I'm a sucker for Christmas music. I marvel every year on how holiday album sales go, which songs get a redux from popular artists, how new originals reflect the immediacy of our times. Christmas carols, hymns and songs are not only written with a sense or urgency -- due to the season and any religious connote -- but are frequently performed and delivered with an affecting earnestness, that even the sarcastic odes or parodies are dropped with a sense of projected purpose. Christmas music has weight, and its performers are allowed to indulge.

Sufjan Stevens' first boxed set of Christmas music was five discs long, and was a collection of EPs and long-players intended for dispersal to family and friends from 2001 to 2006. And it sounded that way. Stevens already has this bright-eyed, left-of-center innocence to his voice, and classic anthems on acoustic and banjo is already so divine. His Christian roots also plays into the authentic selection, when he recorded non-Christmas hymns like "Holy, Holy, Holy" and "Come Thou Fount" to include instead of non-religious regulars like "Jingle Bell Rock" or its ilk. He, of course, included some obnoxious and cheeky originals like "Come On! Let's Boogey to the Elf Dance!" and "Did I Make You Cry on Christmas? (Well, You Deserved It!)." (You can tell those, by the excess exclamation points.)

The singer-songwriter will be releasing another new set of Christmas albums, a collection of those from 2007-2012, under the boxed name "Silver & Gold: Songs for Christmas, Volumes 6-10." These, too, were originally released to family and friends. Some of the individual titles (and their respective covers) have dipped into the "silly" costume box, including "Christmas Infinity Voyage," "I Am Santa's Helper" and "Christmas Unicorn."

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The title track to the latter is funny. The beast in question is like a Katamari of yultide cliches, mashed with child-like love and an insertion of Joy Division's "Love Will Tear Us Apart." It's also a firm reminder of Steven's last non-Christmas studio set, the psychedelic and paranoid meanderings of "The Age of Adz," which I actually still like very much.

Collaborators from these albums include a slew of former collaborators, Asthmatic Kitty cohorts and Brooklyn friends: the Dessner brothers from The National, Richard Reed Parry from Arcade Fire, Cat Martino, Sebastian Krueger of Inlets, Gabriel Kahane, Vesper Stamper, Raymond Raposa of Castinets, and members of Danielson (and his weird Famile).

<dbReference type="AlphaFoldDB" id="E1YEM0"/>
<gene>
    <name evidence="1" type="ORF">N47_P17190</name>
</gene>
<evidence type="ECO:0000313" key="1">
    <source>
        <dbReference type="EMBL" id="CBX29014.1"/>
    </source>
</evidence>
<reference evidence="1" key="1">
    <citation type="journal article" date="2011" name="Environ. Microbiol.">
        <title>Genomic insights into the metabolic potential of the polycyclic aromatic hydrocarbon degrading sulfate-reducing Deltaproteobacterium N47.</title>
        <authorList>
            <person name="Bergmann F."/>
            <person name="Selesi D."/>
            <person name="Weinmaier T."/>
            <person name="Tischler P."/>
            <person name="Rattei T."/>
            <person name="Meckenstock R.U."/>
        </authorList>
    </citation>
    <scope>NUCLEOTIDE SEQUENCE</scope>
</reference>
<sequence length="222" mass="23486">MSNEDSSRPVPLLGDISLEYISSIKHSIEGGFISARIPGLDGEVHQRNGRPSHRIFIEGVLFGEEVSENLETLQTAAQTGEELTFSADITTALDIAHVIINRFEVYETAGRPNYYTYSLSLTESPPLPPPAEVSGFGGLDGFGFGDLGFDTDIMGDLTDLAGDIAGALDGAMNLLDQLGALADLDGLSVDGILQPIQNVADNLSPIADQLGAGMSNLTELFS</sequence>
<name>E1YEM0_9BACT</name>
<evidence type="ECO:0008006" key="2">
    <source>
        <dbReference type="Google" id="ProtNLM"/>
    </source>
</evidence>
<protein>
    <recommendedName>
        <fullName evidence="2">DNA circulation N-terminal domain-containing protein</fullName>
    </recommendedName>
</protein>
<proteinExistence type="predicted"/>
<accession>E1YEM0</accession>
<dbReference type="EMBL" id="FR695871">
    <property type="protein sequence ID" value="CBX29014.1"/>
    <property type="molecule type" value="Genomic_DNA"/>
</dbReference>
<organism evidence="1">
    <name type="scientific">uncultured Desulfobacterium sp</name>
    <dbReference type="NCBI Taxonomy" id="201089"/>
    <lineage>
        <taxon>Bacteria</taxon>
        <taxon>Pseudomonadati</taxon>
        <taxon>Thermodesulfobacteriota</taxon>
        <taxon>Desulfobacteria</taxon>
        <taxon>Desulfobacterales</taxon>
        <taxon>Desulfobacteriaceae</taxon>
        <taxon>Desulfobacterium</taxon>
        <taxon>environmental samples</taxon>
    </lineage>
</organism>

All together, are 18 originals among the classics. It's available Nov. 13, with a limited edition of 2,000 vinyl box sets available later this year or early 2013.

Stevens and AK have posted a manifesto of sorts on the Christmas boxed set's Bandcamp page. You can read it all here, but I like the part below:

So what is it about Christmas music that continues to agitate our aging heartstrings? Is it the substance of things hoped for, the evidence of things not seen? Or the boundless Potential Energy inherent in this bastard holiday so fitfully exploited, adapted, and confounded with no regard for decency? Maybe this: Christmas music does justice to a criminal world, marrying sacred and profane, bellowing obtuse prophecies of a Messiah in the very same blustery breath as a candy-coated TV-jingle advertising a string of lights and a slice of fruitcake. Gloria!

Further mention of the single mothers, the Holy Spirit and the walking dead still has Stevens and he crew walking that line of earnestness I spoke about above. There's something to be said for breaking up the slow-gaited meditations of a previously pagan season, and for inserting some goobers in with the pearls. And I'm nervous, too, about Stevens' new spin on folkloric Christmas: what if it sets the garland on fire with lasers?

But there will be a bunch of boxed set extras to comfort me, like temporary tattoos, "hallucinogenic photographs," liner notes with "words on the end times" and a post-millennial Christmas coloring book. Ain't it just like Christmas.